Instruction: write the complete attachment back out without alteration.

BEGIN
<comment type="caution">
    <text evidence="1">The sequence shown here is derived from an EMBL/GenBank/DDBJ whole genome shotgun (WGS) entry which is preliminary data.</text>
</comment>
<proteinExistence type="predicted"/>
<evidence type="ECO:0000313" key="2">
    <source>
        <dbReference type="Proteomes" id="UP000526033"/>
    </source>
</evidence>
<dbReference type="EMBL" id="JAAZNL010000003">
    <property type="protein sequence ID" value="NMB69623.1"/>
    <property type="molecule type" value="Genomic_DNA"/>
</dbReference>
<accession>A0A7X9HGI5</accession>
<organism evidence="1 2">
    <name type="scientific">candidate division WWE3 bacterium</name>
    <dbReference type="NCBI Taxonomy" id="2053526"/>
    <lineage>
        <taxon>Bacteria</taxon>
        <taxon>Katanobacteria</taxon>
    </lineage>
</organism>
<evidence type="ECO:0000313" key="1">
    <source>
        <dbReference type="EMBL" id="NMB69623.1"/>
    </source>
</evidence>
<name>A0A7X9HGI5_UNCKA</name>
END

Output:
<comment type="caution">
    <text evidence="1">The sequence shown here is derived from an EMBL/GenBank/DDBJ whole genome shotgun (WGS) entry which is preliminary data.</text>
</comment>
<proteinExistence type="predicted"/>
<evidence type="ECO:0000313" key="2">
    <source>
        <dbReference type="Proteomes" id="UP000526033"/>
    </source>
</evidence>
<dbReference type="EMBL" id="JAAZNL010000003">
    <property type="protein sequence ID" value="NMB69623.1"/>
    <property type="molecule type" value="Genomic_DNA"/>
</dbReference>
<accession>A0A7X9HGI5</accession>
<organism evidence="1 2">
    <name type="scientific">candidate division WWE3 bacterium</name>
    <dbReference type="NCBI Taxonomy" id="2053526"/>
    <lineage>
        <taxon>Bacteria</taxon>
        <taxon>Katanobacteria</taxon>
    </lineage>
</organism>
<evidence type="ECO:0000313" key="1">
    <source>
        <dbReference type="EMBL" id="NMB69623.1"/>
    </source>
</evidence>
<name>A0A7X9HGI5_UNCKA</name>